The Meister Footprint


It was June 1, 1968, and rock hound William J. Meister along with some family and friends was searching for fossils, specifically trilobites an extinct arthropod from the Paleozoic a geologic era of approximately 250 to 550 million years ago when fish, land animals and plants first appeared. (The area they had chosen for the outing, Antelope Spring, Garfield County, is well known for its many fossils being part of the Middle Cambrian Wheeler Shale and Marjum Formation located west of Delta, Utah.)

It was Meister who made the discovery when he tapped the side of a rock with a hammer, cracking it open and revealing what appeared to be a fossilized sandal imprint complete with embedded trilobites. The find was later examined by Dr. Hellmut Doelling of the Utah Geological Survey, who purportedly pronounced the 10 by 3 inch object devoid of fakery but drew the line at declaring it the fossilized impression of a sandaled human foot.

On or around July 20, 1968, "flood" geologist Dr. Clifford Burdick [1] visited the site. He quickly homed in on an impression approximately 6 inches long, which he declared to be from a child wearing moccasins because the toes were barely visible, further noting that the footwear must have been new because the toes were splayed as though only recently confined. 

So is William J. Meister's footprint proof that time travel is a reality, proof that mankind existed hundreds of millions of years earlier than is presently excepted, proof that aliens visited and walked the Earth at the dawn of time, proof that creationists are correct and mankind and dinosaurs et cetera co-existed, or is it simply proof that shards of rock can sometimes assume the shape of a sandaled human foot? [2]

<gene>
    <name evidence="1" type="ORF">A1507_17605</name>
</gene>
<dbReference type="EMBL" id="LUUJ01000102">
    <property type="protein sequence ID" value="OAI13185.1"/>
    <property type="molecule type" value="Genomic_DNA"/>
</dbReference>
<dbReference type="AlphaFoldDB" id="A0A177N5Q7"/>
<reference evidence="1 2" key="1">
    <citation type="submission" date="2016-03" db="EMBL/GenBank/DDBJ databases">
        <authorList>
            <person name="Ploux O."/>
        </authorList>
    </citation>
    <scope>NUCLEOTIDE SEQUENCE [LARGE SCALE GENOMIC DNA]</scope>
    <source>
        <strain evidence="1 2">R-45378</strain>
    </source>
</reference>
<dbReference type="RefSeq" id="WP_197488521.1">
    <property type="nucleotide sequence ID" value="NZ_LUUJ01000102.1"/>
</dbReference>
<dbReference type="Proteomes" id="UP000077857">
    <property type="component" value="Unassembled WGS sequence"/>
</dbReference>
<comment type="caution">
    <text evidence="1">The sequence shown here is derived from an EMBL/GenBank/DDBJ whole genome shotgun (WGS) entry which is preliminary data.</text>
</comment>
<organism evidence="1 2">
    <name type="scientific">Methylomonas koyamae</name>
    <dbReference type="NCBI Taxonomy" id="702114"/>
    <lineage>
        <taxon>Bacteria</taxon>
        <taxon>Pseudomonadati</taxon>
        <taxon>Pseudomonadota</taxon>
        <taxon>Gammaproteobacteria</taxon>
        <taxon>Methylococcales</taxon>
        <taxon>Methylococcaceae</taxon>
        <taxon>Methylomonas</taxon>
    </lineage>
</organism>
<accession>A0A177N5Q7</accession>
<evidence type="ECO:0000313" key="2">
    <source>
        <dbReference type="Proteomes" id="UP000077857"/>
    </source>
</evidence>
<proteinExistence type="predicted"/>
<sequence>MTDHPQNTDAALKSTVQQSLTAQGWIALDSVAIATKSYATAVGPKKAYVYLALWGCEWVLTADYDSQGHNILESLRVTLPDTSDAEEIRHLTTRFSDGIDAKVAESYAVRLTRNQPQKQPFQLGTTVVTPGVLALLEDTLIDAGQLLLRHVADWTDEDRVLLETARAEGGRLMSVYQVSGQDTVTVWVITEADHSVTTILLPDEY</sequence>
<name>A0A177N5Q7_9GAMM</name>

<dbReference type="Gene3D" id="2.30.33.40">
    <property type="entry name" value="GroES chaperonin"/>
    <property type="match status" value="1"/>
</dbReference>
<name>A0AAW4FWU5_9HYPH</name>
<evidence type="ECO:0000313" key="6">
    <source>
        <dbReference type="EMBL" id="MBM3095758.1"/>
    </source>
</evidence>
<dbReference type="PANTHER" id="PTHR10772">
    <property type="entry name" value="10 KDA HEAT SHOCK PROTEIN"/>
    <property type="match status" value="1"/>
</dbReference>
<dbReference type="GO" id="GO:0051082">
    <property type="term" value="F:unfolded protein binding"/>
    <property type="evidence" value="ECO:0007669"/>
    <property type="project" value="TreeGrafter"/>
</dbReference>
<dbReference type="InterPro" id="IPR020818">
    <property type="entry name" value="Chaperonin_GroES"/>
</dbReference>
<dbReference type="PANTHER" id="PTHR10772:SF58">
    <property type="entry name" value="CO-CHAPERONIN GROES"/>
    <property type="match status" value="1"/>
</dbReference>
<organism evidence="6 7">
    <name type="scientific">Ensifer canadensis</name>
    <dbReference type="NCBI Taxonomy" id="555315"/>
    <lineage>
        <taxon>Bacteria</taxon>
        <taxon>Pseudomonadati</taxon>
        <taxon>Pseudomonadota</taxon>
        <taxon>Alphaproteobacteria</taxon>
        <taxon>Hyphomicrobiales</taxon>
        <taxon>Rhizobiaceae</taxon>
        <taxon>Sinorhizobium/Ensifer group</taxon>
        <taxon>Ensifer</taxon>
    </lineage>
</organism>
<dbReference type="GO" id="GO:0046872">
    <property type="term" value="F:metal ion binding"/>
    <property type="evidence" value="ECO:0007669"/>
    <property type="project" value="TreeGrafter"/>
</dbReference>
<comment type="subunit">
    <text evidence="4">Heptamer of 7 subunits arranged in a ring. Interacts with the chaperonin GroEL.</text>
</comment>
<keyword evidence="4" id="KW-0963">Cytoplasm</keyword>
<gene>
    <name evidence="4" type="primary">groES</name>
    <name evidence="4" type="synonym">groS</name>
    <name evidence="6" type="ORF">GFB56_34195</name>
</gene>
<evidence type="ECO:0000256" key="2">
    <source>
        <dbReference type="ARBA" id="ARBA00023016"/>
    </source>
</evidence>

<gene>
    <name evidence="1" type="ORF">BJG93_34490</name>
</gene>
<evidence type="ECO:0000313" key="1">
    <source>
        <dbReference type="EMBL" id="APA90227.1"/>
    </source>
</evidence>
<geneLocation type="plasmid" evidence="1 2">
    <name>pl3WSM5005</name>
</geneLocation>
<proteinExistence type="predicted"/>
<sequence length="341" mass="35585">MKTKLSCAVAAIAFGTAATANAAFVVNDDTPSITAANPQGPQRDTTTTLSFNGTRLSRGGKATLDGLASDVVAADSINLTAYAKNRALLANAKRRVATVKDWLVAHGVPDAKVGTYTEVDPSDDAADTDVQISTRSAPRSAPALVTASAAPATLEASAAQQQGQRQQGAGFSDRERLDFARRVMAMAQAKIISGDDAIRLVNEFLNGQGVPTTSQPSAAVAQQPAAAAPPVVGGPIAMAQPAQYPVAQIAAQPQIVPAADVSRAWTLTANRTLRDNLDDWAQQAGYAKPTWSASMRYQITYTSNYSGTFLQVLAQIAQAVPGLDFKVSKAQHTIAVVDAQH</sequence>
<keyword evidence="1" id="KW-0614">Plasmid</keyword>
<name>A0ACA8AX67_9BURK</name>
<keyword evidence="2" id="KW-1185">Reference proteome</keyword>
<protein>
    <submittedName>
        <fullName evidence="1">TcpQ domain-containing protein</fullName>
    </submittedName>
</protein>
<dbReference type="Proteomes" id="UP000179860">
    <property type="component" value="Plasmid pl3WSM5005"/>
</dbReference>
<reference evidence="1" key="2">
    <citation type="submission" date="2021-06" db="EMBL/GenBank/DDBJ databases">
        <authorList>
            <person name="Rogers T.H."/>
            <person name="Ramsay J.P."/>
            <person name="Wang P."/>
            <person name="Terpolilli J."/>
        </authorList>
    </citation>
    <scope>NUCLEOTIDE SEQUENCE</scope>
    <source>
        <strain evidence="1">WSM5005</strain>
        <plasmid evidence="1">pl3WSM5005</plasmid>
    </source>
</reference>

[1] Both Burdick’s academic credentials (the University of Physical Sciences, Phoenix, Arizona, from which he allegedly has a Ph.D., apparently doesn’t exist) and the validity of his other finds have been brought into question (indications are that the “Burdick Track” with which he was associated was carved, possibly by George Adams in the 1930s, as were other Glen Rose limestone “man tracks,” and that the conifer pollen he found in Grand Canyon shale is a result of contamination due to incompetence not fossilization).

[2] Examination by mainstream paleontologists/geologists indicate that though the trilobites are real, the “sandal print” is a spall pattern (a small chip or fragment of stone commonplace in the Wheeler Formation) and lacks the analytical features that would be evident in a real sandal print.




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